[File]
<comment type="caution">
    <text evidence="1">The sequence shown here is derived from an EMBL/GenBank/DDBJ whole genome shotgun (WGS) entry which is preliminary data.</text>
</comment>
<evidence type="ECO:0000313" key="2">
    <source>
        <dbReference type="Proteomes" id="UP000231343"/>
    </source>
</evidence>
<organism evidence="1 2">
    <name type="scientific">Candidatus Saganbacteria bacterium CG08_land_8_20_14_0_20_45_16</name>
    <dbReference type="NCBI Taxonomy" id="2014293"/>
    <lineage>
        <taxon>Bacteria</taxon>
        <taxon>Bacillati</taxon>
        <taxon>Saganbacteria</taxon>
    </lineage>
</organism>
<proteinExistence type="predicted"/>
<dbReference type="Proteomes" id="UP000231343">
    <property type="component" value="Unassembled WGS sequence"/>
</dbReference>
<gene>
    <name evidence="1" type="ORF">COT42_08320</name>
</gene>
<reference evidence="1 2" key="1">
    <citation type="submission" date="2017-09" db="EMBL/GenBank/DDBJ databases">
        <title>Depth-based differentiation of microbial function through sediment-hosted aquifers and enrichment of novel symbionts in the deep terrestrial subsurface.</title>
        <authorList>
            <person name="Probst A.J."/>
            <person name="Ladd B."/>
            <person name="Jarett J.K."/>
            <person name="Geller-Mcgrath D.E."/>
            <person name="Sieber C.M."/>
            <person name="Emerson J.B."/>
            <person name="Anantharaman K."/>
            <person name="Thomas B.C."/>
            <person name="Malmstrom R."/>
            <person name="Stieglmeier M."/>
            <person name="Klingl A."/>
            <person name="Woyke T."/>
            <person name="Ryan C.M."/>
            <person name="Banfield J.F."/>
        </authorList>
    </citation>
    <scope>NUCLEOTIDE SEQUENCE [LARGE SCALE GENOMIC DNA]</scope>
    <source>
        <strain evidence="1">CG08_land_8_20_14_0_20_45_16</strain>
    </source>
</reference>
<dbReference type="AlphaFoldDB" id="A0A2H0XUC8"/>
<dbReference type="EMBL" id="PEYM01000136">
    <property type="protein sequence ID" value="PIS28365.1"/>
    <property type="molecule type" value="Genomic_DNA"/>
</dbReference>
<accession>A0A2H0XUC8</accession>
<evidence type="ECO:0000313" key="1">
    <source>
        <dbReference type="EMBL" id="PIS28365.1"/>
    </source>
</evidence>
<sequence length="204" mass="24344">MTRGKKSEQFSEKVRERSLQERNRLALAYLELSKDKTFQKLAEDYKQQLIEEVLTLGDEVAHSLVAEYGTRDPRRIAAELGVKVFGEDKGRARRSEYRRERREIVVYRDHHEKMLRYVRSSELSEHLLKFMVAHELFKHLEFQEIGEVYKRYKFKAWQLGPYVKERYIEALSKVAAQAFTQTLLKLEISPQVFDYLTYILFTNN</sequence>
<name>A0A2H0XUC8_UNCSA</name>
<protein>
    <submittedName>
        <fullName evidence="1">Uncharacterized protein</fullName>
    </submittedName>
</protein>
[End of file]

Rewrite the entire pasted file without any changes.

<comment type="caution">
    <text evidence="1">The sequence shown here is derived from an EMBL/GenBank/DDBJ whole genome shotgun (WGS) entry which is preliminary data.</text>
</comment>
<evidence type="ECO:0000313" key="2">
    <source>
        <dbReference type="Proteomes" id="UP000231343"/>
    </source>
</evidence>
<organism evidence="1 2">
    <name type="scientific">Candidatus Saganbacteria bacterium CG08_land_8_20_14_0_20_45_16</name>
    <dbReference type="NCBI Taxonomy" id="2014293"/>
    <lineage>
        <taxon>Bacteria</taxon>
        <taxon>Bacillati</taxon>
        <taxon>Saganbacteria</taxon>
    </lineage>
</organism>
<proteinExistence type="predicted"/>
<dbReference type="Proteomes" id="UP000231343">
    <property type="component" value="Unassembled WGS sequence"/>
</dbReference>
<gene>
    <name evidence="1" type="ORF">COT42_08320</name>
</gene>
<reference evidence="1 2" key="1">
    <citation type="submission" date="2017-09" db="EMBL/GenBank/DDBJ databases">
        <title>Depth-based differentiation of microbial function through sediment-hosted aquifers and enrichment of novel symbionts in the deep terrestrial subsurface.</title>
        <authorList>
            <person name="Probst A.J."/>
            <person name="Ladd B."/>
            <person name="Jarett J.K."/>
            <person name="Geller-Mcgrath D.E."/>
            <person name="Sieber C.M."/>
            <person name="Emerson J.B."/>
            <person name="Anantharaman K."/>
            <person name="Thomas B.C."/>
            <person name="Malmstrom R."/>
            <person name="Stieglmeier M."/>
            <person name="Klingl A."/>
            <person name="Woyke T."/>
            <person name="Ryan C.M."/>
            <person name="Banfield J.F."/>
        </authorList>
    </citation>
    <scope>NUCLEOTIDE SEQUENCE [LARGE SCALE GENOMIC DNA]</scope>
    <source>
        <strain evidence="1">CG08_land_8_20_14_0_20_45_16</strain>
    </source>
</reference>
<dbReference type="AlphaFoldDB" id="A0A2H0XUC8"/>
<dbReference type="EMBL" id="PEYM01000136">
    <property type="protein sequence ID" value="PIS28365.1"/>
    <property type="molecule type" value="Genomic_DNA"/>
</dbReference>
<accession>A0A2H0XUC8</accession>
<evidence type="ECO:0000313" key="1">
    <source>
        <dbReference type="EMBL" id="PIS28365.1"/>
    </source>
</evidence>
<sequence length="204" mass="24344">MTRGKKSEQFSEKVRERSLQERNRLALAYLELSKDKTFQKLAEDYKQQLIEEVLTLGDEVAHSLVAEYGTRDPRRIAAELGVKVFGEDKGRARRSEYRRERREIVVYRDHHEKMLRYVRSSELSEHLLKFMVAHELFKHLEFQEIGEVYKRYKFKAWQLGPYVKERYIEALSKVAAQAFTQTLLKLEISPQVFDYLTYILFTNN</sequence>
<name>A0A2H0XUC8_UNCSA</name>
<protein>
    <submittedName>
        <fullName evidence="1">Uncharacterized protein</fullName>
    </submittedName>
</protein>